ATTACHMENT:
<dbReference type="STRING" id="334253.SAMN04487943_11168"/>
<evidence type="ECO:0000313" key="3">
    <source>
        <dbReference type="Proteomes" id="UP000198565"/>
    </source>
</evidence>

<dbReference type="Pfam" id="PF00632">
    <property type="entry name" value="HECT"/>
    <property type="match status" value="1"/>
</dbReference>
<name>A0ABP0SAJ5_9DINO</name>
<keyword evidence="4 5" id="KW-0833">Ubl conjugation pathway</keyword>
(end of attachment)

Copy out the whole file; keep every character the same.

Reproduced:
<dbReference type="STRING" id="334253.SAMN04487943_11168"/>
<evidence type="ECO:0000313" key="3">
    <source>
        <dbReference type="Proteomes" id="UP000198565"/>
    </source>
</evidence>

<dbReference type="Pfam" id="PF00632">
    <property type="entry name" value="HECT"/>
    <property type="match status" value="1"/>
</dbReference>
<name>A0ABP0SAJ5_9DINO</name>
<keyword evidence="4 5" id="KW-0833">Ubl conjugation pathway</keyword>